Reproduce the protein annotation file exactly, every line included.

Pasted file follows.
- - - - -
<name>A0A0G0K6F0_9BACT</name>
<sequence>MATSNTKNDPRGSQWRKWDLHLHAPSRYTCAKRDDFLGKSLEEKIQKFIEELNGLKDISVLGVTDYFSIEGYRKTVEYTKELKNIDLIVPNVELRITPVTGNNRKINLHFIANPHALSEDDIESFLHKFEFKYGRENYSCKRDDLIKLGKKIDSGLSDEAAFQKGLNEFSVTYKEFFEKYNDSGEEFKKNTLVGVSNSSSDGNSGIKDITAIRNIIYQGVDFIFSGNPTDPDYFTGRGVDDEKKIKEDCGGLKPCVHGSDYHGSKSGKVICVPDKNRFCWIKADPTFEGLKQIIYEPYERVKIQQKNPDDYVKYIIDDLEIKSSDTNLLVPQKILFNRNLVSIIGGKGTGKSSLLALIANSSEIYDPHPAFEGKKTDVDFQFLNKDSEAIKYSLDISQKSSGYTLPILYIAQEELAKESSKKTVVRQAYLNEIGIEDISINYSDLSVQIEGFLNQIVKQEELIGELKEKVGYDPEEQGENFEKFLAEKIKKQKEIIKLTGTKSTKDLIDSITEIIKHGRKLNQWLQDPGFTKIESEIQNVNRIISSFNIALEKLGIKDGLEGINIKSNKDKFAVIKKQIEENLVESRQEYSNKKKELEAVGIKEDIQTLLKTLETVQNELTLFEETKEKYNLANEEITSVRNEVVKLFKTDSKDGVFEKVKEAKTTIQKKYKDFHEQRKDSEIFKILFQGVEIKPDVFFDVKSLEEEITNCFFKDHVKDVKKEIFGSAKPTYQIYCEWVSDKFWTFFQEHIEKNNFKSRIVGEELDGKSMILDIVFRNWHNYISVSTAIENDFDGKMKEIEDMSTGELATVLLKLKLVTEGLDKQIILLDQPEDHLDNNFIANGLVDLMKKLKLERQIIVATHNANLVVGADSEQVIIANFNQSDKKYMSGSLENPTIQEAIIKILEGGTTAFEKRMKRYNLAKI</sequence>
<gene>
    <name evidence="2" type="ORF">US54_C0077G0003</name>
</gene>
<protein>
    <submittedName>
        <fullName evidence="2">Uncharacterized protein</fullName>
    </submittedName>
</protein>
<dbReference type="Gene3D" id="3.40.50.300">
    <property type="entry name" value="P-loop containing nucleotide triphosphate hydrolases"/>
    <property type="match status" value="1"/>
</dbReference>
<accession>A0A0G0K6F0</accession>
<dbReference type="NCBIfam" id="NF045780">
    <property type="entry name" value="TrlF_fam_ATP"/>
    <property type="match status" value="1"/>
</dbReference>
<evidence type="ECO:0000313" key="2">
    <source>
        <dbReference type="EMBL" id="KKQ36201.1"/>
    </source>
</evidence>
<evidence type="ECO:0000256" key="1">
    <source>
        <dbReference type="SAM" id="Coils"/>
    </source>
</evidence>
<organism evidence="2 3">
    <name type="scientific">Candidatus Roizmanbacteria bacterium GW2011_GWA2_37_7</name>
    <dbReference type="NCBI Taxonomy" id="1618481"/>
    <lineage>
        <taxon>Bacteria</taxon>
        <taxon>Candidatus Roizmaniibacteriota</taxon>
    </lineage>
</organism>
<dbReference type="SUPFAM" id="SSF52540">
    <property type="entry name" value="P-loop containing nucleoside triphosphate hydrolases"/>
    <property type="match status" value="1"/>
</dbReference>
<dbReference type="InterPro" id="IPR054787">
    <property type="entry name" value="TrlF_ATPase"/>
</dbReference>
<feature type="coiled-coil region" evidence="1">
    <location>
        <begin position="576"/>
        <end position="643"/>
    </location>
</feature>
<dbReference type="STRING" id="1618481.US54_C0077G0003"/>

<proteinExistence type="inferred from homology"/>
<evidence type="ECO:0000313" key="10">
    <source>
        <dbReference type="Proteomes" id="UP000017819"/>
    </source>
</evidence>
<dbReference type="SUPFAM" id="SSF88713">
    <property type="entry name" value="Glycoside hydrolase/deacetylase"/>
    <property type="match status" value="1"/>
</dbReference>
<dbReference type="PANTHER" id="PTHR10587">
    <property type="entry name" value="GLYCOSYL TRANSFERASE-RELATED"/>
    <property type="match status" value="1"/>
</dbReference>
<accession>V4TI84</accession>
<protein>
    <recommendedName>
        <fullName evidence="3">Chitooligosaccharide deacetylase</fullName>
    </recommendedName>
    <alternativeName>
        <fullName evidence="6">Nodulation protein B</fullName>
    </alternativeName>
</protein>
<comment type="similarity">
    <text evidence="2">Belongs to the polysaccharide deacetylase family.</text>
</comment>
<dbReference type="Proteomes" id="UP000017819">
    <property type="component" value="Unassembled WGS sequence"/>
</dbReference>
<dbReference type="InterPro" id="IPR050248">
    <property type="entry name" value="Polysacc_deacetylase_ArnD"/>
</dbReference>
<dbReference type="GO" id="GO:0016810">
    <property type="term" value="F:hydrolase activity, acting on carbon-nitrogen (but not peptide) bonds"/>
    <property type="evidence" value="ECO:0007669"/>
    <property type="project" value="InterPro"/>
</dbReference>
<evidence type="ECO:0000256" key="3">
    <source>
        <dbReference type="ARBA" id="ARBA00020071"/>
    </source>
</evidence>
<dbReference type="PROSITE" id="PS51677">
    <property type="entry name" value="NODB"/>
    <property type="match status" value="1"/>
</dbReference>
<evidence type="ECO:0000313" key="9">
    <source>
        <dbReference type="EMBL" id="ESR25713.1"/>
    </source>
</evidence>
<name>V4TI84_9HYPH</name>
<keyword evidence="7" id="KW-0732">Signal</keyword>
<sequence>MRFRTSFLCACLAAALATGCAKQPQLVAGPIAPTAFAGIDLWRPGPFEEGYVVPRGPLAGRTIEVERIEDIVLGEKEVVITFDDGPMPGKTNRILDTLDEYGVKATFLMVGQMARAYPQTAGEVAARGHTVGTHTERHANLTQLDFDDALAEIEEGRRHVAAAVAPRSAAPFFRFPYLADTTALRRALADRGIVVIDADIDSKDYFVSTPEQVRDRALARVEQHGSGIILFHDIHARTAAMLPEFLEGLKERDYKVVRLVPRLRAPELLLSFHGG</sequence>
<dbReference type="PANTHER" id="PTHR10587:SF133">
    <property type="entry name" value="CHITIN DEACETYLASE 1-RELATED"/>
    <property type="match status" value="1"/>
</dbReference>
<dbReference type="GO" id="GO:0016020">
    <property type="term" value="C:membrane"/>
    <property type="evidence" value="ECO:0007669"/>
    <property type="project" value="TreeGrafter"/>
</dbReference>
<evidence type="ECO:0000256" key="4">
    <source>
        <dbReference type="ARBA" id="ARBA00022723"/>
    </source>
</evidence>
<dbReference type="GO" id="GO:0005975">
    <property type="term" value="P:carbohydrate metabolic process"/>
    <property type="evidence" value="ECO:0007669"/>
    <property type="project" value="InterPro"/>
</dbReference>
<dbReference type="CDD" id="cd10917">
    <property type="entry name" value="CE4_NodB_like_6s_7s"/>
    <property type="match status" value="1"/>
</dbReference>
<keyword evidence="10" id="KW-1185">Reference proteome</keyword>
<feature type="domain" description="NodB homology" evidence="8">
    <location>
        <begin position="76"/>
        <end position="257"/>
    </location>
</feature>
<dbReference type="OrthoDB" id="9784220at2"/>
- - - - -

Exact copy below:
<name>A0A0G0K6F0_9BACT</name>
<sequence>MATSNTKNDPRGSQWRKWDLHLHAPSRYTCAKRDDFLGKSLEEKIQKFIEELNGLKDISVLGVTDYFSIEGYRKTVEYTKELKNIDLIVPNVELRITPVTGNNRKINLHFIANPHALSEDDIESFLHKFEFKYGRENYSCKRDDLIKLGKKIDSGLSDEAAFQKGLNEFSVTYKEFFEKYNDSGEEFKKNTLVGVSNSSSDGNSGIKDITAIRNIIYQGVDFIFSGNPTDPDYFTGRGVDDEKKIKEDCGGLKPCVHGSDYHGSKSGKVICVPDKNRFCWIKADPTFEGLKQIIYEPYERVKIQQKNPDDYVKYIIDDLEIKSSDTNLLVPQKILFNRNLVSIIGGKGTGKSSLLALIANSSEIYDPHPAFEGKKTDVDFQFLNKDSEAIKYSLDISQKSSGYTLPILYIAQEELAKESSKKTVVRQAYLNEIGIEDISINYSDLSVQIEGFLNQIVKQEELIGELKEKVGYDPEEQGENFEKFLAEKIKKQKEIIKLTGTKSTKDLIDSITEIIKHGRKLNQWLQDPGFTKIESEIQNVNRIISSFNIALEKLGIKDGLEGINIKSNKDKFAVIKKQIEENLVESRQEYSNKKKELEAVGIKEDIQTLLKTLETVQNELTLFEETKEKYNLANEEITSVRNEVVKLFKTDSKDGVFEKVKEAKTTIQKKYKDFHEQRKDSEIFKILFQGVEIKPDVFFDVKSLEEEITNCFFKDHVKDVKKEIFGSAKPTYQIYCEWVSDKFWTFFQEHIEKNNFKSRIVGEELDGKSMILDIVFRNWHNYISVSTAIENDFDGKMKEIEDMSTGELATVLLKLKLVTEGLDKQIILLDQPEDHLDNNFIANGLVDLMKKLKLERQIIVATHNANLVVGADSEQVIIANFNQSDKKYMSGSLENPTIQEAIIKILEGGTTAFEKRMKRYNLAKI</sequence>
<gene>
    <name evidence="2" type="ORF">US54_C0077G0003</name>
</gene>
<protein>
    <submittedName>
        <fullName evidence="2">Uncharacterized protein</fullName>
    </submittedName>
</protein>
<dbReference type="Gene3D" id="3.40.50.300">
    <property type="entry name" value="P-loop containing nucleotide triphosphate hydrolases"/>
    <property type="match status" value="1"/>
</dbReference>
<accession>A0A0G0K6F0</accession>
<dbReference type="NCBIfam" id="NF045780">
    <property type="entry name" value="TrlF_fam_ATP"/>
    <property type="match status" value="1"/>
</dbReference>
<evidence type="ECO:0000313" key="2">
    <source>
        <dbReference type="EMBL" id="KKQ36201.1"/>
    </source>
</evidence>
<evidence type="ECO:0000256" key="1">
    <source>
        <dbReference type="SAM" id="Coils"/>
    </source>
</evidence>
<organism evidence="2 3">
    <name type="scientific">Candidatus Roizmanbacteria bacterium GW2011_GWA2_37_7</name>
    <dbReference type="NCBI Taxonomy" id="1618481"/>
    <lineage>
        <taxon>Bacteria</taxon>
        <taxon>Candidatus Roizmaniibacteriota</taxon>
    </lineage>
</organism>
<dbReference type="SUPFAM" id="SSF52540">
    <property type="entry name" value="P-loop containing nucleoside triphosphate hydrolases"/>
    <property type="match status" value="1"/>
</dbReference>
<dbReference type="InterPro" id="IPR054787">
    <property type="entry name" value="TrlF_ATPase"/>
</dbReference>
<feature type="coiled-coil region" evidence="1">
    <location>
        <begin position="576"/>
        <end position="643"/>
    </location>
</feature>
<dbReference type="STRING" id="1618481.US54_C0077G0003"/>

<proteinExistence type="inferred from homology"/>
<evidence type="ECO:0000313" key="10">
    <source>
        <dbReference type="Proteomes" id="UP000017819"/>
    </source>
</evidence>
<dbReference type="SUPFAM" id="SSF88713">
    <property type="entry name" value="Glycoside hydrolase/deacetylase"/>
    <property type="match status" value="1"/>
</dbReference>
<dbReference type="PANTHER" id="PTHR10587">
    <property type="entry name" value="GLYCOSYL TRANSFERASE-RELATED"/>
    <property type="match status" value="1"/>
</dbReference>
<accession>V4TI84</accession>
<protein>
    <recommendedName>
        <fullName evidence="3">Chitooligosaccharide deacetylase</fullName>
    </recommendedName>
    <alternativeName>
        <fullName evidence="6">Nodulation protein B</fullName>
    </alternativeName>
</protein>
<comment type="similarity">
    <text evidence="2">Belongs to the polysaccharide deacetylase family.</text>
</comment>
<dbReference type="Proteomes" id="UP000017819">
    <property type="component" value="Unassembled WGS sequence"/>
</dbReference>
<dbReference type="InterPro" id="IPR050248">
    <property type="entry name" value="Polysacc_deacetylase_ArnD"/>
</dbReference>
<dbReference type="GO" id="GO:0016810">
    <property type="term" value="F:hydrolase activity, acting on carbon-nitrogen (but not peptide) bonds"/>
    <property type="evidence" value="ECO:0007669"/>
    <property type="project" value="InterPro"/>
</dbReference>
<evidence type="ECO:0000256" key="3">
    <source>
        <dbReference type="ARBA" id="ARBA00020071"/>
    </source>
</evidence>
<dbReference type="PROSITE" id="PS51677">
    <property type="entry name" value="NODB"/>
    <property type="match status" value="1"/>
</dbReference>
<evidence type="ECO:0000313" key="9">
    <source>
        <dbReference type="EMBL" id="ESR25713.1"/>
    </source>
</evidence>
<name>V4TI84_9HYPH</name>
<keyword evidence="7" id="KW-0732">Signal</keyword>
<sequence>MRFRTSFLCACLAAALATGCAKQPQLVAGPIAPTAFAGIDLWRPGPFEEGYVVPRGPLAGRTIEVERIEDIVLGEKEVVITFDDGPMPGKTNRILDTLDEYGVKATFLMVGQMARAYPQTAGEVAARGHTVGTHTERHANLTQLDFDDALAEIEEGRRHVAAAVAPRSAAPFFRFPYLADTTALRRALADRGIVVIDADIDSKDYFVSTPEQVRDRALARVEQHGSGIILFHDIHARTAAMLPEFLEGLKERDYKVVRLVPRLRAPELLLSFHGG</sequence>
<dbReference type="PANTHER" id="PTHR10587:SF133">
    <property type="entry name" value="CHITIN DEACETYLASE 1-RELATED"/>
    <property type="match status" value="1"/>
</dbReference>
<dbReference type="GO" id="GO:0016020">
    <property type="term" value="C:membrane"/>
    <property type="evidence" value="ECO:0007669"/>
    <property type="project" value="TreeGrafter"/>
</dbReference>
<evidence type="ECO:0000256" key="4">
    <source>
        <dbReference type="ARBA" id="ARBA00022723"/>
    </source>
</evidence>
<dbReference type="GO" id="GO:0005975">
    <property type="term" value="P:carbohydrate metabolic process"/>
    <property type="evidence" value="ECO:0007669"/>
    <property type="project" value="InterPro"/>
</dbReference>
<dbReference type="CDD" id="cd10917">
    <property type="entry name" value="CE4_NodB_like_6s_7s"/>
    <property type="match status" value="1"/>
</dbReference>
<keyword evidence="10" id="KW-1185">Reference proteome</keyword>
<feature type="domain" description="NodB homology" evidence="8">
    <location>
        <begin position="76"/>
        <end position="257"/>
    </location>
</feature>
<dbReference type="OrthoDB" id="9784220at2"/>